Wednesday, October 20, 2004

St Bernard's Infirmary

The news that the alpine monks of the St Bernard's Pass are selling off their biggest, furriest, most slobbery assets has largely passed Lulu and Lucy, our two St Bernard sisters (not nuns, dogs) by. They remain more concerned with eating (almost anything, though Lucy for some reasons detests eggs) barking at anyone who looks vaguely threatening to them, the house or the family (straggly beards, dodgy hats and glasses usually suffice to inflame canine rage) and sleeping.
Indeed, Lulu and Lucy sleep more than any dog I have ever come across. You can just about persuade Lucy to go out for a morning constitutional, but Lulu has to be dragged off the sofa and then hauled out of the door on her back before she groggily shakes herself more or less awake.
Of course, once they are sentient and active, they can be a bit of a handful. Apparently the St Bernard's genes go back to Hannibal's fighting mastiffs, and when they get frisky, it's best to stay well clear. Not that they will do you any intentional harm. It's just that having 14-odd stones of fast-moving dog cannon into you can be somewhat discombobulating. And break bones.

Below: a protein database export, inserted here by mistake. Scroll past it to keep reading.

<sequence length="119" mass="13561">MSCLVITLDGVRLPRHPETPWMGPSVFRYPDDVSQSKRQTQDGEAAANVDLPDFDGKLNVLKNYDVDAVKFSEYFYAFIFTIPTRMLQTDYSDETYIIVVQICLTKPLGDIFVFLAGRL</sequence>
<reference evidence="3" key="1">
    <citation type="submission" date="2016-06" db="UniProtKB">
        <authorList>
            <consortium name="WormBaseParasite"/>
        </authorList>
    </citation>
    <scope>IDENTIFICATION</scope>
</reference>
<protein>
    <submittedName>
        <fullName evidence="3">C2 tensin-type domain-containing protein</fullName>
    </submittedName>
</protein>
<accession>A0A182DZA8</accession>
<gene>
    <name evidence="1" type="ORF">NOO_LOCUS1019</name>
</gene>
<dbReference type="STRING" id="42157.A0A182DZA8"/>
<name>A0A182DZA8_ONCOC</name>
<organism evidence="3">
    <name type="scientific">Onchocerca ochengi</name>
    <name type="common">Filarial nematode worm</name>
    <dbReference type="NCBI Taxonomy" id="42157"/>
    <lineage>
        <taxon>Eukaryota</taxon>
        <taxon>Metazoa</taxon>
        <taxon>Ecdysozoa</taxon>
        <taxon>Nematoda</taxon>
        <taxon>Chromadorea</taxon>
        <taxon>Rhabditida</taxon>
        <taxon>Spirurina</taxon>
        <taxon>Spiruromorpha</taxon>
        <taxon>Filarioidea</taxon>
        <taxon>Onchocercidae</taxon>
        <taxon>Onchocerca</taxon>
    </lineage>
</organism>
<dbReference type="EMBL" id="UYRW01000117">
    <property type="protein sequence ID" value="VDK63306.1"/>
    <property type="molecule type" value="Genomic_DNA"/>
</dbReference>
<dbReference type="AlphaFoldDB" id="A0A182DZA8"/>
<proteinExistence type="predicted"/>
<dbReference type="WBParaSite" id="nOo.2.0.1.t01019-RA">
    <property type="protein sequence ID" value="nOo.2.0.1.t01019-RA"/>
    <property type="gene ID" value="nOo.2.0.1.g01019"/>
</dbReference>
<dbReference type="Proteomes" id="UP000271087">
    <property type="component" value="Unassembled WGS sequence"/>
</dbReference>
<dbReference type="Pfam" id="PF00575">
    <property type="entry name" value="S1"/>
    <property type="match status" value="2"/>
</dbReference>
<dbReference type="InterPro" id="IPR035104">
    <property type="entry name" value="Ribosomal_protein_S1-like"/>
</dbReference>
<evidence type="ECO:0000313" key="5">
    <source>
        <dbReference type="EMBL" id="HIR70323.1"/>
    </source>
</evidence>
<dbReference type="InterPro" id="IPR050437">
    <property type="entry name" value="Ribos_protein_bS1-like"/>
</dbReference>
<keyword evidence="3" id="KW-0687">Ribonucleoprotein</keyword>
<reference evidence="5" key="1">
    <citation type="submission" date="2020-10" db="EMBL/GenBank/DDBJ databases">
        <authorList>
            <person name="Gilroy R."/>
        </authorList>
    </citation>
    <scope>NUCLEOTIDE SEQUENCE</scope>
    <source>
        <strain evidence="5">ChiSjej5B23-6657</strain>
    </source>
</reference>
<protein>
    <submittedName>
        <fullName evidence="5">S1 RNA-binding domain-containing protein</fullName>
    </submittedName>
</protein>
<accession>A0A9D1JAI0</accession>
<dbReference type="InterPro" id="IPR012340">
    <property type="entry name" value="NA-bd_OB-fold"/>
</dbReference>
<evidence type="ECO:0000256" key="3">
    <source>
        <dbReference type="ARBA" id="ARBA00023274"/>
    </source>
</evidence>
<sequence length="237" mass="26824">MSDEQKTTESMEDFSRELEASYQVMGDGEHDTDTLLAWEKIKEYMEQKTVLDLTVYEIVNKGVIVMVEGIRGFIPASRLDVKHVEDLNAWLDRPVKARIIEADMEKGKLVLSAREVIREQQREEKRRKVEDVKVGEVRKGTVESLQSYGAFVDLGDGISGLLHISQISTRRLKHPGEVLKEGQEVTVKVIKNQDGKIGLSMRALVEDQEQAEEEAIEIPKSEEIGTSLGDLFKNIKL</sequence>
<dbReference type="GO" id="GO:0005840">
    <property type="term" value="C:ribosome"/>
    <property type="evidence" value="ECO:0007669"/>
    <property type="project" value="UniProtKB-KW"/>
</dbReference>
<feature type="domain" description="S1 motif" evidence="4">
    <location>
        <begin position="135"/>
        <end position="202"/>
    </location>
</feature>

The monks are flogging off, it seems, 18 fully-grown St Bernards and 16 pups, on condition they have them returned every summer so tourists can pat, coo and give money. The legendary ability of the St Bernard to find travellers lost under snow has been superseded by helicopters, complex electronic equipment and "smaller, more mobile dogs" like labradors and Alsatians.
Hmm...nothing sniffs out out humans like a St B. Our two, as pups, excavated centuries-old human bones from the back garden, much to the discomfort of the lawn. And their well-attested habit of cuddling (there's no other word for it) avalanche victims to warm them up is hardly what you expect from a German Shepherd.
Still, we won't be taking on any of the Swiss refugees, I'm afraid. Because, lovely though Lulu and Lucy are, they are providing as much cuddling, sniffing and slobbering as the Morton family can handle. Or the lawn. And we won't go into their other bodily functions...

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